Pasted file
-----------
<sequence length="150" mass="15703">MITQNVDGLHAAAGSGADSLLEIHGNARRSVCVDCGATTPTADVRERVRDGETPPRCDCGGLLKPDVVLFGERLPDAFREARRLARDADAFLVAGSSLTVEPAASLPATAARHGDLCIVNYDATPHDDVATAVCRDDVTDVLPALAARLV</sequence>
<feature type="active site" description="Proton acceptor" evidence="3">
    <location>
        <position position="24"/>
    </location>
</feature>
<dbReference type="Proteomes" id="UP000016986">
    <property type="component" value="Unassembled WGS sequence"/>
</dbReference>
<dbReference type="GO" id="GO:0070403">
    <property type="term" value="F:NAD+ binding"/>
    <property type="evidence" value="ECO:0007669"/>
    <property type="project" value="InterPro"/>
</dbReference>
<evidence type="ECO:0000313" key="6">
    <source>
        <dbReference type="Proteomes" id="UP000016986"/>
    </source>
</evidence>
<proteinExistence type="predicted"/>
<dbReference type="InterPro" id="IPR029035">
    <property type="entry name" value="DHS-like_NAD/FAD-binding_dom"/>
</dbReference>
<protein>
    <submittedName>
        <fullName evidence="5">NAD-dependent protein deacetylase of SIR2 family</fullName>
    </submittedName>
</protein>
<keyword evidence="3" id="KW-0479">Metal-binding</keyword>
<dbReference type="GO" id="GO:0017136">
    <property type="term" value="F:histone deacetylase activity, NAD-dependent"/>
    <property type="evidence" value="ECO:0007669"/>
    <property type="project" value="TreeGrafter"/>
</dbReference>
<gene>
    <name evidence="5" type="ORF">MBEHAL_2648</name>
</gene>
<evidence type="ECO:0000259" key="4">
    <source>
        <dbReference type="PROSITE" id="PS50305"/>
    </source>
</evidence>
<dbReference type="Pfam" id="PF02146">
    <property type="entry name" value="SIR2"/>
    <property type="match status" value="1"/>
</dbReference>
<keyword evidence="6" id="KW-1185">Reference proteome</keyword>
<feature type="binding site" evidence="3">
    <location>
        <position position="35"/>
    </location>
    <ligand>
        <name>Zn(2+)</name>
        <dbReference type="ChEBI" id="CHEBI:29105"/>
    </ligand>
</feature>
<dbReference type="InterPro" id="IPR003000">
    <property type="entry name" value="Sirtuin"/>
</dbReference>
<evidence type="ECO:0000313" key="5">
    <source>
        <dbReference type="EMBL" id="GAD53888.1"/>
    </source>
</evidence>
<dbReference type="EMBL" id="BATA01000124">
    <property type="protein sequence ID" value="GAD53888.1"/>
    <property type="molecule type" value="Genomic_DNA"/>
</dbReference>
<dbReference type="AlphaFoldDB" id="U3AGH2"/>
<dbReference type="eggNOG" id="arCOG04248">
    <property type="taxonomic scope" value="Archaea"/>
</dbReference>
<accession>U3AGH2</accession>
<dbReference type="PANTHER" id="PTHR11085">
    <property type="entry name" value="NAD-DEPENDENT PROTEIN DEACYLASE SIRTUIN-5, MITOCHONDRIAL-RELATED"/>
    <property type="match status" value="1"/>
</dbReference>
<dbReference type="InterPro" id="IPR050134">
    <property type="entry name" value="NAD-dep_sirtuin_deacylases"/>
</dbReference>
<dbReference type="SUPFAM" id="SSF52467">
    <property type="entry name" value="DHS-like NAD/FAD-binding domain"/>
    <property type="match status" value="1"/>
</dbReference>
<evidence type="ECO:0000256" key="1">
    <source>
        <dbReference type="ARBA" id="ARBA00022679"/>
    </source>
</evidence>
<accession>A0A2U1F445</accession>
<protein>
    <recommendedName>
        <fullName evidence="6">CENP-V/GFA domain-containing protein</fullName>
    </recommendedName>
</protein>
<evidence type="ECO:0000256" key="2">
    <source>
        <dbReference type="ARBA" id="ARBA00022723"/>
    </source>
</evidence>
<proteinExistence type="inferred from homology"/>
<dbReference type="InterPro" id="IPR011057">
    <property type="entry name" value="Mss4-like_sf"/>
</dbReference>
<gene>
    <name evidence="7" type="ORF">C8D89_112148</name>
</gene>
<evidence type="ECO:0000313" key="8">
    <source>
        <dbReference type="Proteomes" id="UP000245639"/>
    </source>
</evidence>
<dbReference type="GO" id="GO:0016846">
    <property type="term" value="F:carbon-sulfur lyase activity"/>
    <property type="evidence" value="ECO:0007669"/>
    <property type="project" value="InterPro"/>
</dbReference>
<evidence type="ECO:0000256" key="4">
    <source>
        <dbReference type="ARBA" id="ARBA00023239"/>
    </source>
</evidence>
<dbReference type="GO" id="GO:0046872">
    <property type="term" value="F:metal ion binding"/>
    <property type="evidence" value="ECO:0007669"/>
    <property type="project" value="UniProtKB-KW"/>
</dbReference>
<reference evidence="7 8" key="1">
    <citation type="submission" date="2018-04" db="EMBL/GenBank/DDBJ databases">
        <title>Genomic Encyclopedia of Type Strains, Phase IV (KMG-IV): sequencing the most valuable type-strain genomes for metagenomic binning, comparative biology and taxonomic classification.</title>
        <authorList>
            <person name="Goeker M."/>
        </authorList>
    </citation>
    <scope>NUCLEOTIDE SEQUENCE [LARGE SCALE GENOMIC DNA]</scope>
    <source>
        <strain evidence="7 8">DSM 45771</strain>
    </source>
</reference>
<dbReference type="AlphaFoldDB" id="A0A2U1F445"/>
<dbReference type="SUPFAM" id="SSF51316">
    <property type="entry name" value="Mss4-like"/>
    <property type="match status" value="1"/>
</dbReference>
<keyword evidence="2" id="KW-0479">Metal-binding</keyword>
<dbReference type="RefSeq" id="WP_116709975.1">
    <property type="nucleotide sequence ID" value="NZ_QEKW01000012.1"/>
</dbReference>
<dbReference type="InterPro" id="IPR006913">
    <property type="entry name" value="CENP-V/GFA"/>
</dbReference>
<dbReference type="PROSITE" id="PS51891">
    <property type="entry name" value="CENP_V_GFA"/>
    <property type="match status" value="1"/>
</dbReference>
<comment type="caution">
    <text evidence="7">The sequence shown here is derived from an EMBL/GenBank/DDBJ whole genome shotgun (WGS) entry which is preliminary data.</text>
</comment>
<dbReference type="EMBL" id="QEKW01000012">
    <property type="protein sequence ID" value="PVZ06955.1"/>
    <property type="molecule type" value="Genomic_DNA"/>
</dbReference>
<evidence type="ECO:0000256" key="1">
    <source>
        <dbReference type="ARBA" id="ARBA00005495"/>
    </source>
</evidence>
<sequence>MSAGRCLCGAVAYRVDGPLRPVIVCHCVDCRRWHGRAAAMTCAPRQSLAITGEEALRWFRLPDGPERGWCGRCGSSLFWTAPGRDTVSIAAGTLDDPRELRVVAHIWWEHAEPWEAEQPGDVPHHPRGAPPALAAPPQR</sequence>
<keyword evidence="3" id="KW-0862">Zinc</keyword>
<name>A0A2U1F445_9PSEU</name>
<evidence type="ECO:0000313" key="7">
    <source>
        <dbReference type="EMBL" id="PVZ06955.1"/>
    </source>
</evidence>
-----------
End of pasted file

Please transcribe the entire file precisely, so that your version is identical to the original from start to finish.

<sequence length="150" mass="15703">MITQNVDGLHAAAGSGADSLLEIHGNARRSVCVDCGATTPTADVRERVRDGETPPRCDCGGLLKPDVVLFGERLPDAFREARRLARDADAFLVAGSSLTVEPAASLPATAARHGDLCIVNYDATPHDDVATAVCRDDVTDVLPALAARLV</sequence>
<feature type="active site" description="Proton acceptor" evidence="3">
    <location>
        <position position="24"/>
    </location>
</feature>
<dbReference type="Proteomes" id="UP000016986">
    <property type="component" value="Unassembled WGS sequence"/>
</dbReference>
<dbReference type="GO" id="GO:0070403">
    <property type="term" value="F:NAD+ binding"/>
    <property type="evidence" value="ECO:0007669"/>
    <property type="project" value="InterPro"/>
</dbReference>
<evidence type="ECO:0000313" key="6">
    <source>
        <dbReference type="Proteomes" id="UP000016986"/>
    </source>
</evidence>
<proteinExistence type="predicted"/>
<dbReference type="InterPro" id="IPR029035">
    <property type="entry name" value="DHS-like_NAD/FAD-binding_dom"/>
</dbReference>
<protein>
    <submittedName>
        <fullName evidence="5">NAD-dependent protein deacetylase of SIR2 family</fullName>
    </submittedName>
</protein>
<keyword evidence="3" id="KW-0479">Metal-binding</keyword>
<dbReference type="GO" id="GO:0017136">
    <property type="term" value="F:histone deacetylase activity, NAD-dependent"/>
    <property type="evidence" value="ECO:0007669"/>
    <property type="project" value="TreeGrafter"/>
</dbReference>
<gene>
    <name evidence="5" type="ORF">MBEHAL_2648</name>
</gene>
<evidence type="ECO:0000259" key="4">
    <source>
        <dbReference type="PROSITE" id="PS50305"/>
    </source>
</evidence>
<dbReference type="Pfam" id="PF02146">
    <property type="entry name" value="SIR2"/>
    <property type="match status" value="1"/>
</dbReference>
<keyword evidence="6" id="KW-1185">Reference proteome</keyword>
<feature type="binding site" evidence="3">
    <location>
        <position position="35"/>
    </location>
    <ligand>
        <name>Zn(2+)</name>
        <dbReference type="ChEBI" id="CHEBI:29105"/>
    </ligand>
</feature>
<dbReference type="InterPro" id="IPR003000">
    <property type="entry name" value="Sirtuin"/>
</dbReference>
<evidence type="ECO:0000313" key="5">
    <source>
        <dbReference type="EMBL" id="GAD53888.1"/>
    </source>
</evidence>
<dbReference type="EMBL" id="BATA01000124">
    <property type="protein sequence ID" value="GAD53888.1"/>
    <property type="molecule type" value="Genomic_DNA"/>
</dbReference>
<dbReference type="AlphaFoldDB" id="U3AGH2"/>
<dbReference type="eggNOG" id="arCOG04248">
    <property type="taxonomic scope" value="Archaea"/>
</dbReference>
<accession>U3AGH2</accession>
<dbReference type="PANTHER" id="PTHR11085">
    <property type="entry name" value="NAD-DEPENDENT PROTEIN DEACYLASE SIRTUIN-5, MITOCHONDRIAL-RELATED"/>
    <property type="match status" value="1"/>
</dbReference>
<dbReference type="InterPro" id="IPR050134">
    <property type="entry name" value="NAD-dep_sirtuin_deacylases"/>
</dbReference>
<dbReference type="SUPFAM" id="SSF52467">
    <property type="entry name" value="DHS-like NAD/FAD-binding domain"/>
    <property type="match status" value="1"/>
</dbReference>
<evidence type="ECO:0000256" key="1">
    <source>
        <dbReference type="ARBA" id="ARBA00022679"/>
    </source>
</evidence>
<accession>A0A2U1F445</accession>
<protein>
    <recommendedName>
        <fullName evidence="6">CENP-V/GFA domain-containing protein</fullName>
    </recommendedName>
</protein>
<evidence type="ECO:0000256" key="2">
    <source>
        <dbReference type="ARBA" id="ARBA00022723"/>
    </source>
</evidence>
<proteinExistence type="inferred from homology"/>
<dbReference type="InterPro" id="IPR011057">
    <property type="entry name" value="Mss4-like_sf"/>
</dbReference>
<gene>
    <name evidence="7" type="ORF">C8D89_112148</name>
</gene>
<evidence type="ECO:0000313" key="8">
    <source>
        <dbReference type="Proteomes" id="UP000245639"/>
    </source>
</evidence>
<dbReference type="GO" id="GO:0016846">
    <property type="term" value="F:carbon-sulfur lyase activity"/>
    <property type="evidence" value="ECO:0007669"/>
    <property type="project" value="InterPro"/>
</dbReference>
<evidence type="ECO:0000256" key="4">
    <source>
        <dbReference type="ARBA" id="ARBA00023239"/>
    </source>
</evidence>
<dbReference type="GO" id="GO:0046872">
    <property type="term" value="F:metal ion binding"/>
    <property type="evidence" value="ECO:0007669"/>
    <property type="project" value="UniProtKB-KW"/>
</dbReference>
<reference evidence="7 8" key="1">
    <citation type="submission" date="2018-04" db="EMBL/GenBank/DDBJ databases">
        <title>Genomic Encyclopedia of Type Strains, Phase IV (KMG-IV): sequencing the most valuable type-strain genomes for metagenomic binning, comparative biology and taxonomic classification.</title>
        <authorList>
            <person name="Goeker M."/>
        </authorList>
    </citation>
    <scope>NUCLEOTIDE SEQUENCE [LARGE SCALE GENOMIC DNA]</scope>
    <source>
        <strain evidence="7 8">DSM 45771</strain>
    </source>
</reference>
<dbReference type="AlphaFoldDB" id="A0A2U1F445"/>
<dbReference type="SUPFAM" id="SSF51316">
    <property type="entry name" value="Mss4-like"/>
    <property type="match status" value="1"/>
</dbReference>
<keyword evidence="2" id="KW-0479">Metal-binding</keyword>
<dbReference type="RefSeq" id="WP_116709975.1">
    <property type="nucleotide sequence ID" value="NZ_QEKW01000012.1"/>
</dbReference>
<dbReference type="InterPro" id="IPR006913">
    <property type="entry name" value="CENP-V/GFA"/>
</dbReference>
<dbReference type="PROSITE" id="PS51891">
    <property type="entry name" value="CENP_V_GFA"/>
    <property type="match status" value="1"/>
</dbReference>
<comment type="caution">
    <text evidence="7">The sequence shown here is derived from an EMBL/GenBank/DDBJ whole genome shotgun (WGS) entry which is preliminary data.</text>
</comment>
<dbReference type="EMBL" id="QEKW01000012">
    <property type="protein sequence ID" value="PVZ06955.1"/>
    <property type="molecule type" value="Genomic_DNA"/>
</dbReference>
<evidence type="ECO:0000256" key="1">
    <source>
        <dbReference type="ARBA" id="ARBA00005495"/>
    </source>
</evidence>
<sequence>MSAGRCLCGAVAYRVDGPLRPVIVCHCVDCRRWHGRAAAMTCAPRQSLAITGEEALRWFRLPDGPERGWCGRCGSSLFWTAPGRDTVSIAAGTLDDPRELRVVAHIWWEHAEPWEAEQPGDVPHHPRGAPPALAAPPQR</sequence>
<keyword evidence="3" id="KW-0862">Zinc</keyword>
<name>A0A2U1F445_9PSEU</name>
<evidence type="ECO:0000313" key="7">
    <source>
        <dbReference type="EMBL" id="PVZ06955.1"/>
    </source>
</evidence>